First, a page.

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The case of A Restaurant Manager v A Restaurant Chain ADJ-00026723 concerned a case of constructive dismissal whereby the employee argued that he was dismissed from his employment at the end of a disciplinary process which crossed over with a request to move him to a place of work which he was unable to get to.

Background

The employee worked with the company restaurant chain since June 2016 and became an assistant manager in 2019. Issues around around the complainant’s performance when an allegation was made that he was not carrying out his functions in a satisfactory manner including taking the temperature of raw meat and the detailing of a weekly hazard sheet. The employee vehemently denied the allegations and felt he was being singled out by his manager. In the end the employee was given a six month verbal warning on 10th December 2019 and the written confirmation of the sanction was not sent until 7th January. A few days after the disciplinary process had been completed, the area manager contacted the complainant to see if he was willing to move to a sister restaurant in South County Dublin. Although there was a flexibility clause in the contract, the complainant felt the move was being imposed on him and felt very fearful. The complainant wrote to the company outlining why the move would not suit him and the company arranged to meet with him. Ultimately the meeting did not take place as the company learned that the employee was voluntarily taking up a new position in a different establishment. As the employment was over the employee did not appeal the sanction. The employer denied that the employee was constructively dismissed.

Findings and Conclusions

The Adjudicator noted “I certainly accept the Complainant’s evidence that he had not considered leaving this workplace until the Disciplinary process so described was initiated. He was, I accept, genuinely fearful that he was going to be fired and/or that his pushback on the allegations being made against him would make his working relationship with Management very difficult in the future”. She also observed that the complainant lived far away from the new location and that it would add a travel time of up to two to three hours and that “I do not doubt that the proximity of the verbal warning and disciplinary process to this proposed move to another restaurant, played heavily on the Complainant’s mind. He could not be blamed for thinking that the two were linked”.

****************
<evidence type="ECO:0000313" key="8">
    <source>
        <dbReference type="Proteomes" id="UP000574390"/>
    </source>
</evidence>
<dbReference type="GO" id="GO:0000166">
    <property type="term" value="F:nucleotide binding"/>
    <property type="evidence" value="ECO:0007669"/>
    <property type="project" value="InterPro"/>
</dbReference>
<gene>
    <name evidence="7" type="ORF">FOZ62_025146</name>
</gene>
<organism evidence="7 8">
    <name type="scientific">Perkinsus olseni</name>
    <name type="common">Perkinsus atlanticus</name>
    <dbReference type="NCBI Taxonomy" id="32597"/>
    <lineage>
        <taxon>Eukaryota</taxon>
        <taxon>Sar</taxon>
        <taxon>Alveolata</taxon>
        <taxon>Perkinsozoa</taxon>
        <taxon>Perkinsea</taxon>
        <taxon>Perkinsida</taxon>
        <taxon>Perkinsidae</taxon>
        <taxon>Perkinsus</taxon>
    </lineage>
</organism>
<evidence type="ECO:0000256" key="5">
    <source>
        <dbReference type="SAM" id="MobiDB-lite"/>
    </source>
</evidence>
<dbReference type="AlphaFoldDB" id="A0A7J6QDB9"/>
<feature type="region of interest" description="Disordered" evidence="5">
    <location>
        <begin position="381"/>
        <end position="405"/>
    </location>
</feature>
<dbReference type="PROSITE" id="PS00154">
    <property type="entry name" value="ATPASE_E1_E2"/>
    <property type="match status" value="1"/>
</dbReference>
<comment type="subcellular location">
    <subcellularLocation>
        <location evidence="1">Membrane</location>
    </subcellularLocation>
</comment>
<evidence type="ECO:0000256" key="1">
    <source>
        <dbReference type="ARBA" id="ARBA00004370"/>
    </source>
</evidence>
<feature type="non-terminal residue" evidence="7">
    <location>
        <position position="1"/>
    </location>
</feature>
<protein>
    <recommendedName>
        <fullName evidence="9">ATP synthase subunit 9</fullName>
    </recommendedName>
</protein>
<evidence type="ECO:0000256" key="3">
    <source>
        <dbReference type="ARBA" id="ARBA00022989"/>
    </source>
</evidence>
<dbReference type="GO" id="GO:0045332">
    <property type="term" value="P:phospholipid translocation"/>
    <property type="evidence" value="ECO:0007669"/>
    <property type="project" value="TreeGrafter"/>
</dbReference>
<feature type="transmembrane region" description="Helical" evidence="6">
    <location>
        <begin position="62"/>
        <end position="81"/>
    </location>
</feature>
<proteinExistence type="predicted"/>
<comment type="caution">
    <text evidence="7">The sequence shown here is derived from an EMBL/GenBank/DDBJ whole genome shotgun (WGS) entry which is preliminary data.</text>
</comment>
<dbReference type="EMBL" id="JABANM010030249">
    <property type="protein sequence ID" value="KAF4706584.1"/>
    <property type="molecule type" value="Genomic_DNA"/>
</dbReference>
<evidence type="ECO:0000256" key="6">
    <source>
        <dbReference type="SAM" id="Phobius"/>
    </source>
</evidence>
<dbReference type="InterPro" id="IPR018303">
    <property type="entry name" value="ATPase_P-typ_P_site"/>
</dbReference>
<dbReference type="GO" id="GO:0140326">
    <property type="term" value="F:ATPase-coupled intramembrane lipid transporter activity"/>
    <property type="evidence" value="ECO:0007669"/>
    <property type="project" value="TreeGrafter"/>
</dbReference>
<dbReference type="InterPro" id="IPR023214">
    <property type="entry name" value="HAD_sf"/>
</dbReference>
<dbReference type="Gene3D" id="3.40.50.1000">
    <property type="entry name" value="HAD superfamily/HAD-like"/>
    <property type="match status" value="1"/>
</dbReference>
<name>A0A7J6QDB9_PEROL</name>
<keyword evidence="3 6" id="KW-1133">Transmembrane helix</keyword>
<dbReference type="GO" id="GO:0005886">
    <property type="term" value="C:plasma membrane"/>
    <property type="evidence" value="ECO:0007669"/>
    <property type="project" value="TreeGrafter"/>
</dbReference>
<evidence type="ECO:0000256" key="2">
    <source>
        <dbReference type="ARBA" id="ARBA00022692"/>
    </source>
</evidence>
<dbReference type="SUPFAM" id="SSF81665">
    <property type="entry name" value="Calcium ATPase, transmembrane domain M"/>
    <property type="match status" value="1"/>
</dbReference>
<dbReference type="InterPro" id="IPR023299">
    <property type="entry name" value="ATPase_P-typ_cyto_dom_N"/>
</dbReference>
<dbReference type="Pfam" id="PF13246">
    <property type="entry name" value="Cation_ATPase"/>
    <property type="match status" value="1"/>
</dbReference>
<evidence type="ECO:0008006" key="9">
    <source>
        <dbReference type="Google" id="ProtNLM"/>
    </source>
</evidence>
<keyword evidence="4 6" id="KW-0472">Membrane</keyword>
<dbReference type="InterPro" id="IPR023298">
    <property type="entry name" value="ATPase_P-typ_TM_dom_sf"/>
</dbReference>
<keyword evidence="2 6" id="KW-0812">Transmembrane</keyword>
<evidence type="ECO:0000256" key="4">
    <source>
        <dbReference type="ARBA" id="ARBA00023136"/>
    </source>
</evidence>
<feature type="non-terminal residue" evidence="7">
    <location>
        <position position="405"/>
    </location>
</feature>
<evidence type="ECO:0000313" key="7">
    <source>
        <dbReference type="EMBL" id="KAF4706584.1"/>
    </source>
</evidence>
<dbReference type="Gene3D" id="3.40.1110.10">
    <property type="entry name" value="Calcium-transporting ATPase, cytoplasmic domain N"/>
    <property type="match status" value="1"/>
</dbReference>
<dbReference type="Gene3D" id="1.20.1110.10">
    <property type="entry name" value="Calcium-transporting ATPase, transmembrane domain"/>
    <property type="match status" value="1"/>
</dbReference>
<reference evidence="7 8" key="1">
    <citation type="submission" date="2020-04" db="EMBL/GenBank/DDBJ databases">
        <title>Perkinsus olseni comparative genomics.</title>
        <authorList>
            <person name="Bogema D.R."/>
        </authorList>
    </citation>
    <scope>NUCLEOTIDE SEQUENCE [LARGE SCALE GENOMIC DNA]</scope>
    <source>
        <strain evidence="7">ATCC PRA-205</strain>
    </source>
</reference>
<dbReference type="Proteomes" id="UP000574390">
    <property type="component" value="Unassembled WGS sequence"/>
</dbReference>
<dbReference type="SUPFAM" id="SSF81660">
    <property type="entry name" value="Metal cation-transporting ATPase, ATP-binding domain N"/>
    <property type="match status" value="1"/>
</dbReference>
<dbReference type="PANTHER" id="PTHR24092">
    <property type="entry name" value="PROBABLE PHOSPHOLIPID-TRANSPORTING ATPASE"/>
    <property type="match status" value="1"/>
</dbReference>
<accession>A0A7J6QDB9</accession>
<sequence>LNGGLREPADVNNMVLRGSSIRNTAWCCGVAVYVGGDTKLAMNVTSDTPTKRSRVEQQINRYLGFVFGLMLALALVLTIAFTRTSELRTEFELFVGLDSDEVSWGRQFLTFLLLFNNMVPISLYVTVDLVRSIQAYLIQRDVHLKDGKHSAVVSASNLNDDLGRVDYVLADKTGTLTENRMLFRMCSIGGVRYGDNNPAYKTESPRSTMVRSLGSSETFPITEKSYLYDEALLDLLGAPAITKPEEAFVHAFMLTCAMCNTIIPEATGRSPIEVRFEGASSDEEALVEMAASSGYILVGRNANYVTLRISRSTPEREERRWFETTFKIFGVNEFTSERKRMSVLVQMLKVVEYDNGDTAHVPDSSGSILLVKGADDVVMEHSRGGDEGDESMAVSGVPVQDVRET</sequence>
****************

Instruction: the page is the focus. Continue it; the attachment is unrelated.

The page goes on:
The Adjudicator found on balance that On balance that “……….the company were correct in believing that the Complainant was voluntarily taking up a new position at a different type establishment” and that he was told “….he would not ultimately have had to move to the Dun Laoire establishment. I believe that the Complainant’s then frame of mind is quite clear from his upbeat facebook message posted later that same day wherein he explains that after three and a half years and meeting some amazing people an opportunity had arisen he could not refuse. There is no bitterness and no regret, and I am satisfied that as of the 23rd of December the Complainant had formed the intention to leave of his own volition”.

The Adjudicator observed however that the investigative and disciplinary process did trigger the claimant’s search for alternative employment and that on on 28th of December 2020 the Complainant wrote an email to the company purporting to withdraw his tendered resignation as he stated he felt rushed and had believed that he was being bounced into moving to another premises. He also asked the company to meet for a chat and stated that he did not want to leave and believed he had so much more to offer. She commented

“To my mind this has the hallmarks of a cooling off period giving rise to focus and clarity and a desire to reverse a decision made in haste or through fear or anger or without the full facts. Such reversals are often sought in the workplace – sometimes appropriately, sometimes not” In this case the company felt that the complainant would be better served by not returning to work and that the “work-life balance….presented to her as part of his reasons for moving could only be achieved if he moved on”.

The Adjudicator also found it “… quite surprising that the Complainant’s request to be allowed remain in the workplace (and I note he was still working out his Notice period) was refused without conversation and that B simply told him that his reasons for wanting to move were sufficient for her denying him an opportunity to stay”. She found a dismissal occurred at this point in time.

The employee was awarded €6,200 in this case in respect of the financial loss suffered by him.

Employment Law Case Tip

Employers beware of an employee who tenders his resignation and then seeks to withdraw it. It is good practice to consider that the employee may have acted in haste and to give the employee an opportunity to reconsider. It is always goof practice to write to an employee who has resigned to ask them to reconsider and allow the employer an opportunity to address any concerns they may have.

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